Halderson was subsequently charged with two counts each of first-degree murder, mutilating a corpse, hiding a corpse and providing false information to police regarding his parents' whereabouts.
Following his arrest on July 8, Halderson cryptically told detectives he “‘didn’t feel bad about what [he] did,’” the case’s amended complaint stated.
This week, prosecutors told jurors that Halderson conspired to cremate his parents’ mutilated remains, ultimately depositing their body parts at several locations throughout southern Wisconsin. Fragments of a human skull were also found in the home’s family fireplace, Brown said.
Prosecutors warned jurors they could expect to see roughly 100 body parts throughout the trial.
“That’s why we’re here for a couple weeks,” Brown said prior to concluding his opening statement. “You're going to see terrible photographs…I suspect many of you have never seen anything like you're going to see in this coming case.”
Prosecutors said that, despite his stories, Halderson was actually an unemployed college dropout, who lived with — and mooched off — Bart and Krista Halderson. To placate his father — an accountant who frequently quizzed him on his career aspirations — the younger Halderson invented a fake job with American Family Insurance after flunking out of Madison College.
“But he never made any money,” Brown said. “His father was an accountant, pretty much daily, 'Why don’t you have any money? Why haven’t you paid any rent?’ And Chandler spun an amazing web of lies.”
The jobless Wisconsin man allegedly went so far as to craft fake email exchanges with the company — even inventing a human resources contact with a fake email address — transcripts of which he shared with his father in order to explain why the company hadn’t paid him. Brown told jurors Halderson had claimed to have worked for the company for approximately one year.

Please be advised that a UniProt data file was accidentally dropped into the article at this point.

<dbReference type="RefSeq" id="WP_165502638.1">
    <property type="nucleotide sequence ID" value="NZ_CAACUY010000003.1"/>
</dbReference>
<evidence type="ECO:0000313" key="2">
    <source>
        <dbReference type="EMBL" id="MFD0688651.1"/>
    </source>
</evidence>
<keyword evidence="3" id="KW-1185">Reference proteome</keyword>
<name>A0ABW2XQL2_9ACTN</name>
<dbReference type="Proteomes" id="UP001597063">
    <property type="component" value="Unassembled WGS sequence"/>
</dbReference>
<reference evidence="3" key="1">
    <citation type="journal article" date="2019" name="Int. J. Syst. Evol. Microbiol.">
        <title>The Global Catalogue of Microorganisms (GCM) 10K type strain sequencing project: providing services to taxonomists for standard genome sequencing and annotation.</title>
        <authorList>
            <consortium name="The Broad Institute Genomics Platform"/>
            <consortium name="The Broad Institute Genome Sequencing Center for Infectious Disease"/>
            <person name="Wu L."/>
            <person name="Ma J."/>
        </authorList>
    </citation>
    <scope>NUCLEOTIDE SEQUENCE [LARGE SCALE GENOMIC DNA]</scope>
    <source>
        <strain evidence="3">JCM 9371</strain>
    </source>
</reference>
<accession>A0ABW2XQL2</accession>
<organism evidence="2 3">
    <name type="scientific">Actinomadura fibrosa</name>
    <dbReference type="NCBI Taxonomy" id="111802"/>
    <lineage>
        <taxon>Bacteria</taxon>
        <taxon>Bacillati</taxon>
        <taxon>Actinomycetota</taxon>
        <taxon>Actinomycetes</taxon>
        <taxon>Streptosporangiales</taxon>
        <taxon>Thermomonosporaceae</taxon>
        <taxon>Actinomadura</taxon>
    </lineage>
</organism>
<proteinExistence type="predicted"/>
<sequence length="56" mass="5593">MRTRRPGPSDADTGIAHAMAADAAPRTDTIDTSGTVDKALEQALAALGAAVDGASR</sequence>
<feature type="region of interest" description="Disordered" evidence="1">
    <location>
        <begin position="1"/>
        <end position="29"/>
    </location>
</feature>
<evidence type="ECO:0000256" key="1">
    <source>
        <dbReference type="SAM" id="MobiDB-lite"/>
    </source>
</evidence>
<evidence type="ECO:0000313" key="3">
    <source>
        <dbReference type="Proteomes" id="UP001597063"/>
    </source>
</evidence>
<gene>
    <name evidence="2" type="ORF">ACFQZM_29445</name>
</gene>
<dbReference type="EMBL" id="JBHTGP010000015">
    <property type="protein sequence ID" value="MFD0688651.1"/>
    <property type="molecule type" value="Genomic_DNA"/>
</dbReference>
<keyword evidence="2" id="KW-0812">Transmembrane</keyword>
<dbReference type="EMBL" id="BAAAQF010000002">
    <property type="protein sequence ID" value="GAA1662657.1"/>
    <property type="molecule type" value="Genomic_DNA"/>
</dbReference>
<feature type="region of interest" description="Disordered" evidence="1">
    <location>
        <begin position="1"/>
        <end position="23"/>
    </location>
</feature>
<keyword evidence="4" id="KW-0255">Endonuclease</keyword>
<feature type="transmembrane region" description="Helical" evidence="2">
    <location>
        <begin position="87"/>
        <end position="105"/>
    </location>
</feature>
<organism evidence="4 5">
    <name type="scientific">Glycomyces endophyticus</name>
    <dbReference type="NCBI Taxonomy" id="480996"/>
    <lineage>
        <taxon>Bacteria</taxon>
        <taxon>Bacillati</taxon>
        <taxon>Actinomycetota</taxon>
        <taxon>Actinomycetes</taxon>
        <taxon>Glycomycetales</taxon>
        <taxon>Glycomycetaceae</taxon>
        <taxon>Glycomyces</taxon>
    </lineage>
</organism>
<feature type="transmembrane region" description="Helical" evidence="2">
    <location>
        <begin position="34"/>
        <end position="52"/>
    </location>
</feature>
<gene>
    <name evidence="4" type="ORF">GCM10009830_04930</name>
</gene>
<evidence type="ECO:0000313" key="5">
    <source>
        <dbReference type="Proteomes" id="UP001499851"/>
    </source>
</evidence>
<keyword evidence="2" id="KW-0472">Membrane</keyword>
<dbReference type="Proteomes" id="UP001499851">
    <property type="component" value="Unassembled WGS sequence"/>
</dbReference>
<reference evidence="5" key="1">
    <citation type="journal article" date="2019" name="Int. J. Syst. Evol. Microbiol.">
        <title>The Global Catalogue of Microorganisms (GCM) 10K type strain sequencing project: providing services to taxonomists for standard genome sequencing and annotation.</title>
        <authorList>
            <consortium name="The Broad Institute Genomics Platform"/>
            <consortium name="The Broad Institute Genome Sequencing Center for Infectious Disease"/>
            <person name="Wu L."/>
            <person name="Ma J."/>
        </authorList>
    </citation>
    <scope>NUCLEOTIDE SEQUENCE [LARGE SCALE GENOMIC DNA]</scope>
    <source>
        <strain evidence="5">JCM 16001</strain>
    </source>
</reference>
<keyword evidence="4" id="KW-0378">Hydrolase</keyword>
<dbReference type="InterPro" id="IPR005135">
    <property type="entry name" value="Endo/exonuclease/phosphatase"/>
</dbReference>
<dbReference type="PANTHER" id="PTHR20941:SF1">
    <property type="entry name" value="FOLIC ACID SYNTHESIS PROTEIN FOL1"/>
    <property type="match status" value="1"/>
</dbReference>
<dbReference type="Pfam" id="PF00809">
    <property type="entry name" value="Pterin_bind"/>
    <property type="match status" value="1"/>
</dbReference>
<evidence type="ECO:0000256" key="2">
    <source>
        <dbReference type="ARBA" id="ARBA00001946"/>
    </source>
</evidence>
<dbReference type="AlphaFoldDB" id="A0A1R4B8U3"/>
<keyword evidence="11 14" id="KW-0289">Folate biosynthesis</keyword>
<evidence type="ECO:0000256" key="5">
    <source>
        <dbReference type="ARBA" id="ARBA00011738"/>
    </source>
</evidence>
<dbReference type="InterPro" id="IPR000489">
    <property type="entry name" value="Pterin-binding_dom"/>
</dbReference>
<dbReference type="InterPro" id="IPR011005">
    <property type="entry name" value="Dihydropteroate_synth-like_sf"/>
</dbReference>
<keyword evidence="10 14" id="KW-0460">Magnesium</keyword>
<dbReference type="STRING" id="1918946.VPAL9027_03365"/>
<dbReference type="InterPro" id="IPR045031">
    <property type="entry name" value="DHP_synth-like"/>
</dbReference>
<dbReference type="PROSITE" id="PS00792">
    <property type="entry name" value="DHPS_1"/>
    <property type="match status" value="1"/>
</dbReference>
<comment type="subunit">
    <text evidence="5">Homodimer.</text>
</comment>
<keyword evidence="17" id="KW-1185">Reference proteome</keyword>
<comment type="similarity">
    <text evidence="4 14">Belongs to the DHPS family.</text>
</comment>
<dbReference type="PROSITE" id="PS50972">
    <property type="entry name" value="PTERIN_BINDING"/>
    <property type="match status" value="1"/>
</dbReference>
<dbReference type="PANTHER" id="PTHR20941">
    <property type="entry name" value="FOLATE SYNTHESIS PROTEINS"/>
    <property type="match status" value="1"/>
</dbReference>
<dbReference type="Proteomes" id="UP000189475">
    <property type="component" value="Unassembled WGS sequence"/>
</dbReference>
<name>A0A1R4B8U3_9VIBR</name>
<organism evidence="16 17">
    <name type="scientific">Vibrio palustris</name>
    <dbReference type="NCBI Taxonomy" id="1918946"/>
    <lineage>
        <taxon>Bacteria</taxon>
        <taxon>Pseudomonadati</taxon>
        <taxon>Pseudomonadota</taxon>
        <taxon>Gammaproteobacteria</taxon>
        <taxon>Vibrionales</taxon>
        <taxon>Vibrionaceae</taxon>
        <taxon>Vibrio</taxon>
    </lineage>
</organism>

“These emails would go back and forth with Chandler and the HR person, and eventually he’d forward them to his father,” Brown explained. “Having a fake job solves a lot of riddles in your life. No one’s hassling you to get a new job, no one’s hassling you to do chores all day.”
Prosecutors said Halderson also lied about being a Madison Police Department scuba diver and misled his girlfriend into believing he’d planned on moving to Titusville, Florida, where he claimed to be renting an apartment suite after getting hired by SpaceX, the aerospace manufacturer, founded by visionary billionaire Elon Musk.
“Police started looking into all of these lies,” after the Haldersons' deaths, Brown explained in his opening statement. “How are you able to catfish your family, your girlfriend, your friends?”
Brown said the company had no record of Halderson’s employment, much less any proof that he’d even ever applied for a position at the spacecraft designer.
“He’s going to be an astronaut,” Brown quipped.
Halderson’s public defenders, Catherine Dorl and Crystal Vera, declined to comment on the trial’s opening stages when reached by email on Wednesday afternoon.
"Unfortunately right now we cannot really say much since the trial is going," Dane County Assistant State Public DefenderCrystal Vera told Oxygen.com.
The trial is expected to run until late January. If convicted on just the murder charges, Halderson faces mandatory life in prison. The 23-year-old is being held at a Dane County detention center, according to online jail records.